Biblical Archaeology Review 25:3, May/June 1999

Excavating Hazor, Part Two: Did the Israelites Destroy the Canaanite City?

By Amnon Ben-TorMaria Teresa Rubiato

A fierce conflagration marked the end of Canaanite Hazor. Across the site, a thick layer of ashes and charred wood—in places 3 feet deep—attests to the intensity of the blaze in the northern Galilee city.

Within the walls of Hazor’s palace, the fire was especially fierce: The unusual amount of timber used in the construction of the building, and the large quantity of oil stored in huge pithoi (storage jars) throughout the palace, proved a fatal combination—creating an inferno with temperatures exceeding 2350° Fahrenheit. In this intense heat, the palace’s mudbrick walls vitrified, basalt slabs cracked, and clay vessels melted.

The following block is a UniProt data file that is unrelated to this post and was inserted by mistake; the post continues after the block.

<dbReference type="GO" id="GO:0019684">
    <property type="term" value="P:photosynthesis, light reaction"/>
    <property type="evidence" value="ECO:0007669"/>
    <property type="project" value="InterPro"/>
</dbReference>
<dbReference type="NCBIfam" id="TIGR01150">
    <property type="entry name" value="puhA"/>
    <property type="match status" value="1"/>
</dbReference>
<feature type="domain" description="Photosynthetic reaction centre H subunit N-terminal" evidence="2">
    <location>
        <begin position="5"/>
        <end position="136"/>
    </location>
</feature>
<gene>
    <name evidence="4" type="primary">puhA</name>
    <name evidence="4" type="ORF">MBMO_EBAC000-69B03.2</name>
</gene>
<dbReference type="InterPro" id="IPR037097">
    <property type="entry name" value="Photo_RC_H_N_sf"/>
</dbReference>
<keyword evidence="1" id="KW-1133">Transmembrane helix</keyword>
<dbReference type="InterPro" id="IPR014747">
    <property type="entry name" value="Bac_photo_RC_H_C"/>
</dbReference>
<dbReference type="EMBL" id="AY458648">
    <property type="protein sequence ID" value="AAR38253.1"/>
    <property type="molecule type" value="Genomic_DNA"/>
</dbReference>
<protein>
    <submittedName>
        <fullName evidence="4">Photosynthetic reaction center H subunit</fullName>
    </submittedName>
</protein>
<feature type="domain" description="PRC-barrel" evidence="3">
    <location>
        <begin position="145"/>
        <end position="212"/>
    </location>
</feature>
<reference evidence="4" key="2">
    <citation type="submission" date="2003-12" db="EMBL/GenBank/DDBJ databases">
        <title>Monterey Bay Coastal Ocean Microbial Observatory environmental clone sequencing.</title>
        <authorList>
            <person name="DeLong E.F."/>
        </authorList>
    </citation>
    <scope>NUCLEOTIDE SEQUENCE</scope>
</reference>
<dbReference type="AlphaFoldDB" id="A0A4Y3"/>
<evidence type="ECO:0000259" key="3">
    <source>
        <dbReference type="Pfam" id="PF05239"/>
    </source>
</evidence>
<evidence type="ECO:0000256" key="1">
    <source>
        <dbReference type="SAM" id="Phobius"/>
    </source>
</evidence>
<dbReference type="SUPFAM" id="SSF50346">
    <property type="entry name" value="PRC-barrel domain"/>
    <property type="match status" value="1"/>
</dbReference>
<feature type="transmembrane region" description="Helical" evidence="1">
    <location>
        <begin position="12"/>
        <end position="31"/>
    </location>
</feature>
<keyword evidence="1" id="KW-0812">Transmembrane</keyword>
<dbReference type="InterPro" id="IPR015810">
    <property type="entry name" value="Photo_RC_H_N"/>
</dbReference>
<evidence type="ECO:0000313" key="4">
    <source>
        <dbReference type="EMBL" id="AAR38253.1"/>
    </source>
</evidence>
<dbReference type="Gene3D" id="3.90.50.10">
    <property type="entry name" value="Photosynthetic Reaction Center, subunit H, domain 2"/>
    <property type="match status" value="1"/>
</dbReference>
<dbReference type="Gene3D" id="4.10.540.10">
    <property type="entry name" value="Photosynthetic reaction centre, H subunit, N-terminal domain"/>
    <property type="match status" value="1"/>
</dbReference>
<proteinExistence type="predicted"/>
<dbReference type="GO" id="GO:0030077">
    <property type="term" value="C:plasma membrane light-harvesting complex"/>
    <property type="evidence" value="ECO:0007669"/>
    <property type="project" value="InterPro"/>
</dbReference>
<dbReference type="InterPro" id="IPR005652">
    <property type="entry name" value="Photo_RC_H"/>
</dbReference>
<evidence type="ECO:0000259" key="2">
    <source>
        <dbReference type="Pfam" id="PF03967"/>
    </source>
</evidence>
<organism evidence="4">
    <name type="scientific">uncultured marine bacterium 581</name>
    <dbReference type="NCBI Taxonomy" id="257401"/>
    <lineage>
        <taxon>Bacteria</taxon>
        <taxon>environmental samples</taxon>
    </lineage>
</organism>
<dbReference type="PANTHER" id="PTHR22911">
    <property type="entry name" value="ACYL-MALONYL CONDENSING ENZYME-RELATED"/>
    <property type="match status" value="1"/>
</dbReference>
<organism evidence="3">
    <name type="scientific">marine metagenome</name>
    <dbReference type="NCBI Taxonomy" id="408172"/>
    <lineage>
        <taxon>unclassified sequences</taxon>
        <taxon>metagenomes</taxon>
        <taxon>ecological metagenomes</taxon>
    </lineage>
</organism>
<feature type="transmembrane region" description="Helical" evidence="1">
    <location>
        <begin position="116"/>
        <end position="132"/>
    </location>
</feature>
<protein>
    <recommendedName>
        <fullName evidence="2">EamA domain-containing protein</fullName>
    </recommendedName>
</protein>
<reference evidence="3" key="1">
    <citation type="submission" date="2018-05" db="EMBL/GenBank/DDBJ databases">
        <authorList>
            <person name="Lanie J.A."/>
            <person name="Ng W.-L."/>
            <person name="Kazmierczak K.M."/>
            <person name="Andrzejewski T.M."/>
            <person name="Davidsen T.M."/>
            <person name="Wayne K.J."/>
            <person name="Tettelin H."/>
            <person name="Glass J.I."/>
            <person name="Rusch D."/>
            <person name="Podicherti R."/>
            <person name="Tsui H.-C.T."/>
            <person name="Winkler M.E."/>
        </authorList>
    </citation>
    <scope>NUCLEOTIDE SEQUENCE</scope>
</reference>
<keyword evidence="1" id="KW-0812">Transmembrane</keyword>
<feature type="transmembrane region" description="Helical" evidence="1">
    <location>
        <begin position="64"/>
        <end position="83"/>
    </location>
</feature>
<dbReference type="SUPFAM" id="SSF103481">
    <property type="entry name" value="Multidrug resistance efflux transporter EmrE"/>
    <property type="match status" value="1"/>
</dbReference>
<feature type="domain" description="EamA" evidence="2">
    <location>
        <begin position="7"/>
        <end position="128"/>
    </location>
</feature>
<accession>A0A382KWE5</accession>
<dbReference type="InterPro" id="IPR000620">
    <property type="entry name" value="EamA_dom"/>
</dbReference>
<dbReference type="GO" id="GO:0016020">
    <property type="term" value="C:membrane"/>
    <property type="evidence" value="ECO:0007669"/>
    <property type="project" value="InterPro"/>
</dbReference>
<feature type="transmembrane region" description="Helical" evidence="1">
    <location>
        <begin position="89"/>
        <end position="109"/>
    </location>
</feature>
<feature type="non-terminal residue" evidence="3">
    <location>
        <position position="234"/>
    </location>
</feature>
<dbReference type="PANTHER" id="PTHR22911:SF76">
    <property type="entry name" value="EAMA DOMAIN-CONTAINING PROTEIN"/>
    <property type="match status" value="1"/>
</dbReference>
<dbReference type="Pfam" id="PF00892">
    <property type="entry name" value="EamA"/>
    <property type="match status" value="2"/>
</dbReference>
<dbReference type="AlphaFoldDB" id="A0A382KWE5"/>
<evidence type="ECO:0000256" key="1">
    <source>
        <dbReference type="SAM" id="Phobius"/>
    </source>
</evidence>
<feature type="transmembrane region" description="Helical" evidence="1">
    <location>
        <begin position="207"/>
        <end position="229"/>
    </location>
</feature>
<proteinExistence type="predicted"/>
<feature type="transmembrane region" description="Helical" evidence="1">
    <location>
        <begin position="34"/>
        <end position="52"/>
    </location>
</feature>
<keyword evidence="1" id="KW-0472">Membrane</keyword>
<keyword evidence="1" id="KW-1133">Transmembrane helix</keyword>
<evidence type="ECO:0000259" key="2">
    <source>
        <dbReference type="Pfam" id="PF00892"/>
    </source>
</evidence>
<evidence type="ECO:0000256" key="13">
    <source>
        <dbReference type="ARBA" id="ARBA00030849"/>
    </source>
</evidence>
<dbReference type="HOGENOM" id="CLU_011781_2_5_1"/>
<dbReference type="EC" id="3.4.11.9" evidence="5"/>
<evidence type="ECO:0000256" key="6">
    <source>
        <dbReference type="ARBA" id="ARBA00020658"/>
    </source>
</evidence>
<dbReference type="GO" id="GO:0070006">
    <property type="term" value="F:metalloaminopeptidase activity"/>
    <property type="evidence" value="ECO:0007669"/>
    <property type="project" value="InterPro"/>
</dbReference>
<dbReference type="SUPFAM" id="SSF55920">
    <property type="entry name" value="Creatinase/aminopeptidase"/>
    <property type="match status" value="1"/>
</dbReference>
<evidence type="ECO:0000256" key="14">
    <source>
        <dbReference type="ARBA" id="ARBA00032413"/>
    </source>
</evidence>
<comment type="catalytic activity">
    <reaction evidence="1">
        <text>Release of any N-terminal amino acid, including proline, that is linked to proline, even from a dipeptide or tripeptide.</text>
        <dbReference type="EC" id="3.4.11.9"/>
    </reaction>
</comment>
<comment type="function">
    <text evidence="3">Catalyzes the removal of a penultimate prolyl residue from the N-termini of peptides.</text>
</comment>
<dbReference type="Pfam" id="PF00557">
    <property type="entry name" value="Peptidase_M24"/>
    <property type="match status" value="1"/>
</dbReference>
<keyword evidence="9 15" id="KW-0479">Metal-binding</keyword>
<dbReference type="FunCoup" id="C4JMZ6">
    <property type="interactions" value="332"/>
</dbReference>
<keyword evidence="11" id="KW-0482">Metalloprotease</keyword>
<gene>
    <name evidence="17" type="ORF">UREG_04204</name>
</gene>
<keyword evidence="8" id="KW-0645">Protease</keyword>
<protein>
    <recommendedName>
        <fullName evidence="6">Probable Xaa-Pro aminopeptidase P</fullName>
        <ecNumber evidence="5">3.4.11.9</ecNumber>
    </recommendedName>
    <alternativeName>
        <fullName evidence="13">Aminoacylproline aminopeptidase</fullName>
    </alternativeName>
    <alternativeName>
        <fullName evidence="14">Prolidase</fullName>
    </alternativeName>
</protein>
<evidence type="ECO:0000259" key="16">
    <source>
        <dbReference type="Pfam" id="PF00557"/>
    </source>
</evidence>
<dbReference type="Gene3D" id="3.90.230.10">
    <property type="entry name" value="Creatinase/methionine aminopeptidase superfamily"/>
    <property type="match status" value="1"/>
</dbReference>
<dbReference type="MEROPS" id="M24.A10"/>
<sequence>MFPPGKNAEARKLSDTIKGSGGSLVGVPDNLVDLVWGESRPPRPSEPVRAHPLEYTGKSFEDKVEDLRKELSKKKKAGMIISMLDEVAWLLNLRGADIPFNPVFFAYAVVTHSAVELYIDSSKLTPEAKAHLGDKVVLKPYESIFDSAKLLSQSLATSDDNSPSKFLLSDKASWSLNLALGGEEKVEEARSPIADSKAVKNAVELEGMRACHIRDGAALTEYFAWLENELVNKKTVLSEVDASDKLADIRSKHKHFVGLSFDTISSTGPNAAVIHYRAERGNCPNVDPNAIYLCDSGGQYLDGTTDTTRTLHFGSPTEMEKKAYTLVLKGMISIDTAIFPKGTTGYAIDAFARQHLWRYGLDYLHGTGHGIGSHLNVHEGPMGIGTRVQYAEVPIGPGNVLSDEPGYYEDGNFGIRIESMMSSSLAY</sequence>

Whoever burned the city also deliberately destroyed statuary in the palace. Among the ashes, we discovered the largest Canaanite statue of human form ever found in Israel. Carved from a basalt block that must have weighed more than a ton, the 3-foot-tall statue had been smashed into nearly a hundred pieces, which were scattered in a 6-foot-wide circle. The head and hands of this statue, and of several others, were missing, apparently cut off by the city’s conquerors.

Who mutilated the statues of Hazor? Who burned the palace? Who destroyed this rich Canaanite city?

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